He asked me what the issue was, and I told him how I felt, and how discouraged I was. My elderly tutor then lectured me about my progress. He told me to stop and consider what a grade three student can do, and say, and how they can function around the town of Abengourou. He pointed out all the things a third grade student can do well, functioning just fine.  Being at this level after being in the country three months, and only one month of tutoring was exceptional, he said. I did not feel very exceptional. Let’s face it, I’m no linguist, and I have little patience or love for sitting in an office. It’s getting worse as I get older, and here we go again with another language.

I had a few more lessons with my French tutor, but really I was able to start building my French language as I interacted with people.  At one point I did register for a French class in Abidjan at the university, and we were going to move down there for three months. I was dreading the thought. That never materialized for good reason.

The real language crunch came about six months in. One teammate couple were returning to Canada for six months, leaving my mentor Lew and I there to carry on. However, only two weeks later Lew had a serious health issue and I had to take him and his wife to Abidjan and put them on a plane back to the USA to seek medical help.

These colleagues had training classes going for nearly forty men. A few days before I dropped the Cass family at the airport, Lew came over and handed me the Leadership Training Manual and told me I had to finish teaching the course. I looked at him all googly eyed. “This is a joke right? I can barely speak and write French,”  I said.  He assured me it was not a joke, and reminded me that I was all they had right now; it had to be done.  Lew had completed three weeks of a fifteen week training. I now had to lead the training program for the remaining twelve weeks. I was in over my head.

I read the training manual every day, all day, each week,  with a “French English Dictionary” beside the training books. At first I had to look up almost every single word.  It took hours and hours, and it was exhausting. However, I struggled through the course, to the great patience of the men involved. They suffered as much as I did. But they were kind to me, and they still learned and understood. Everyone passed the final exam.

As each week passed, I found that I was looking up less and less words, and I was building great relationships with men from villages all over the region. That is how I learned French.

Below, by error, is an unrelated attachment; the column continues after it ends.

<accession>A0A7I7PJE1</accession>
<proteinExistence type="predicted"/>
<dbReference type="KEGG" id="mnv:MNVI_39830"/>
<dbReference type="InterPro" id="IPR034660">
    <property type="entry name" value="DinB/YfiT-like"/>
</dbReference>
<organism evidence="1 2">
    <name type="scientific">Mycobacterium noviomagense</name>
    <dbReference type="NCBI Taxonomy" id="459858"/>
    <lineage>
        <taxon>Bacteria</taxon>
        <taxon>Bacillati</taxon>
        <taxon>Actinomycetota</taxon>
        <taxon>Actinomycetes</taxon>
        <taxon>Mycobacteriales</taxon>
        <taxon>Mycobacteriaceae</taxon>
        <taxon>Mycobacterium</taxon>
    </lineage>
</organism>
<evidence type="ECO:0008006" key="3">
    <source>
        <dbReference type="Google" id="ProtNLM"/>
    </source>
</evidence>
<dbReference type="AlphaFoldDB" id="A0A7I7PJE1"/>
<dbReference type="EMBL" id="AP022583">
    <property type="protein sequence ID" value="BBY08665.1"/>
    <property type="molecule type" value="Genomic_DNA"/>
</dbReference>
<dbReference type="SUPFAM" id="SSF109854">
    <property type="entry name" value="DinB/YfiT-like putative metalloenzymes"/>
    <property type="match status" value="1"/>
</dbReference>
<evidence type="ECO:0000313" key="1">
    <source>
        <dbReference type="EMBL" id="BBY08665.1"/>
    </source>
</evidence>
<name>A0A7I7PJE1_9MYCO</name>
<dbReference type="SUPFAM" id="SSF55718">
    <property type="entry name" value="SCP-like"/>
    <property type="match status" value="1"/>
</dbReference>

I had a few Africans who met me when we first came, and a year later we were at a meeting together again, and they were amazed at how “quickly I learned French”. They told me of our first meeting and how they pitied me when I first arrived. speaking barely a word. They were being kind with their words, though it is true I had considerably progressed.

I had a great ear for French; I understood almost everything people said early on, but speaking it was difficult for me. Now I just spill French out, and to this day my grammar structure is atrocious, but people understand me just fine. Here in Mali, their French is as bad as mine so we get along just fine.

However, we are now learning Bambara.  We had so much work to do to launch the Man Of Peace program in Mali that we were not able to take much time studying Bambara, and relied on our French. However, we are progressing. When I look at the Peace Corp Bambara Primer that so overwhelmned us in the beginning, and those basic lessons are understood and used in our daily lives now. We have long since surpassed that level. However, beyond greetings and the cultural “Blessings” we can do little more with Bambara. So this term we are spending more time in language study. It begins today.

Our villages are not quite ready for the dry season community development work yet. They still have some harvesting to wrap up. Things like peanuts, cotton and some millet are still being harvested.  This will give me two or three weeks to study Bambara, now that we have the base all set up. Wish me luck; I’ll need it. I’m no linguist, but I do love people, and I have no shortage of them to meet and greet each day.

I greeted well over twenty people on the way to the bakery and back this morning. Good morning, did you sleep well, is the family well, is there peace? They ask all this in return too. They laugh at André Coulibaly. “Eh, Coulibaly!” they call from across the street too. The bakery is only seventy five feet from my door. I have all the language teachers I need right here just outside my door in the main market of Sikasso. I simply need the courage and motivation to delve into these language books on my desk. One is written in English, two are written in French. There’s the fact, Jack. I have three different languages sitting on my desk today, all focusing me on Bambara.

I don’t know about you, but I’ll be honest; for me this is a  considerable head twister.

4 Comments Add yours

  1. Musings says:

    My son was hoping that he’d become adept at French by taking the peace corps assignment in Mali. Instead he ended up learning Bambara more.


    1. Bambara is much more practical here, as you now know from your sons experience. We function fine with French, but it is limiting. We simply need to build our Bambara skills over time. Our people actually speak yet another oral language that is unwritten, and no books to help you learn it. Since they are 100% fluent in Bambara, this is the way to go for us as well. Thanks for hob-nobing…